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Privacy and metrics of testing and staging environments

Jan 10, 20185 mins
Access ControlIdentity Management SolutionsPrivacy

Why data privacy should be respected throughout testing as well as production.

facial recognition - biometric security identification
Credit: Thinkstock

One of the most vital aspects of building any system is the testing stage. With wide demographic, complex Customer Identity Access Management (CIAM) systems, this is arguably even more crucial. Testing is the development equivalent of proofreading. Developers make mistakes, they are, after all, human beings, and we all make mistakes – that’s why testing has taken on an almost religious air in some environments. Many years ago, I used to do security software testing, and there always seemed to be an uneasy tension between testers and developers. My defect reports created a raft of arguments, disbelief, followed by slow acceptance. Things have thankfully changed, well, at least they are changing. Testing, code quality, and staging environments are much more part of a holistic process and this is partly down to DevOps which has blurred the lines between the developers and QA.

In the past few years, the notion of devops has changed the way products and solutions make it into production. This is a discipline that recognizes how continuous testing, throughout product development, creates better products for all. However, although this is a positive step forward and one that should improve not only production level product but the process to get it there too. However, there is still a hurdle to overcome and this is data security during the testing process.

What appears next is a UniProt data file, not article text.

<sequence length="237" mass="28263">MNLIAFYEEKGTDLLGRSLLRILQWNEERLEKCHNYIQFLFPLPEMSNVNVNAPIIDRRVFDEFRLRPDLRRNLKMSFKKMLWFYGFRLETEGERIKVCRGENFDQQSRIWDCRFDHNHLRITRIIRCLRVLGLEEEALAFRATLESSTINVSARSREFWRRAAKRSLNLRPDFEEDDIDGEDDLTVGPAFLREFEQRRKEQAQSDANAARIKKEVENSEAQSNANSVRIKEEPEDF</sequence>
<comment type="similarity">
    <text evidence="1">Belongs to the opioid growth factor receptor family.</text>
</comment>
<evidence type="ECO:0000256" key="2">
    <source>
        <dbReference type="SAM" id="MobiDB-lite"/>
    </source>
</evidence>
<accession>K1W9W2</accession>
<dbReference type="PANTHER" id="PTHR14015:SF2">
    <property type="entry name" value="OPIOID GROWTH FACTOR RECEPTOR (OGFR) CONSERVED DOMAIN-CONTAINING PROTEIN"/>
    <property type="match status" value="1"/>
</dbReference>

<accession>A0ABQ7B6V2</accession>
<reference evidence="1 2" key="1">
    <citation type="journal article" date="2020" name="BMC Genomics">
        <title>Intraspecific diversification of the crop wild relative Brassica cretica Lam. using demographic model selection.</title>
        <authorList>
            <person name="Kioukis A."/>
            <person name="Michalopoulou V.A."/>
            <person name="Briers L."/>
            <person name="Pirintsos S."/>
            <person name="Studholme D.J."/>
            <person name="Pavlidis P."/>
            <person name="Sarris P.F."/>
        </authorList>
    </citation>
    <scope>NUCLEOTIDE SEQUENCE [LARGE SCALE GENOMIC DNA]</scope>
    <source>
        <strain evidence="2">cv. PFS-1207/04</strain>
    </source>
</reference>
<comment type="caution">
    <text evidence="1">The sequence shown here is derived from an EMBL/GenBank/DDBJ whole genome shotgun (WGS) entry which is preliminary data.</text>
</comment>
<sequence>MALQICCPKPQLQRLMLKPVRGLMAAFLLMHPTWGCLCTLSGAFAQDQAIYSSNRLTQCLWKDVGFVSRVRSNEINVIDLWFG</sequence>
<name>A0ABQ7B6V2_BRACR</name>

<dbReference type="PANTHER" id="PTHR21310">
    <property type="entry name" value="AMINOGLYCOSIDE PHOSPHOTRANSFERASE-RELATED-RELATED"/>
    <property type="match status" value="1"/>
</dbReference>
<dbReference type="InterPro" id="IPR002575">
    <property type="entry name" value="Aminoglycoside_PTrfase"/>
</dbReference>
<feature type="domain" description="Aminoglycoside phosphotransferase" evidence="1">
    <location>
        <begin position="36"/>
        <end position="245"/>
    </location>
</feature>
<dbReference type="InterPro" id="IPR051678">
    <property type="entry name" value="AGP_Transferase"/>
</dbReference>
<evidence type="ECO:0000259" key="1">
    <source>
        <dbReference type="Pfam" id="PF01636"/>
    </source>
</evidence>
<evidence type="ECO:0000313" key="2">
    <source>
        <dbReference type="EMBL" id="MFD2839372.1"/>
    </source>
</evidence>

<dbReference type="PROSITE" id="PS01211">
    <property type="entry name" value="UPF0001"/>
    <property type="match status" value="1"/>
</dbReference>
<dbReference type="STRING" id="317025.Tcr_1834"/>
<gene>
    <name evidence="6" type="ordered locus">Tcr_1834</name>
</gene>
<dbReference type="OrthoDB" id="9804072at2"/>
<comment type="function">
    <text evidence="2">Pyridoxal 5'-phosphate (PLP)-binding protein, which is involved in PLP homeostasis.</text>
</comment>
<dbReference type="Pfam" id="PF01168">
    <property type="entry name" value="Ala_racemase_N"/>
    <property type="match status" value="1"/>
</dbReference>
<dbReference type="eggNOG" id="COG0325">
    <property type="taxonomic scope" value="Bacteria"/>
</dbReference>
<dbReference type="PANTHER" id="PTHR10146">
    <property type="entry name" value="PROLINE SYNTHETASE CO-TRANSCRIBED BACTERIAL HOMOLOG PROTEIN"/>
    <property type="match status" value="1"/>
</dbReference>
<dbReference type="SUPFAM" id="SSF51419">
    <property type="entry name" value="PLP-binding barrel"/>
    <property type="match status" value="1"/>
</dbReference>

Security in staging environments in CIAM, the last QA frontier?

Data breaches have become ever more present in our day-to-day business. In 2017, we had announcements, yet again, of massive customer data breaches from the likes of Equifax, Uber and Yahoo. These breaches were seemingly in production systems, but staging environments also pose a potential weak point for data exposure. Staging environments are often built around real data, sometimes real but old data, but whichever, this is still personal data. It contains information such as the user’s name, address, date of birth, and so on. The risk matrix includes inadvertent admin access of personal data to emailing of these data to testers for review to actual external hacks.

CIAM platforms, especially those that actually verify the user, have to be tested using data that represents the user demographic, and that mimics the list of user journeys the system supports. In a CIAM system, these data are often old, but real, or even in some cases, live – this is especially the case when testing complicated user journeys that are difficult to replicate using emulators.

What you want to avoid at all costs is letting untested code get into production or even into final staging environments. Even in SIT, if real data is used, even old data, then you must ensure that it is afforded the same protection as you would in live production.

Things to consider to protect data during SIT testing: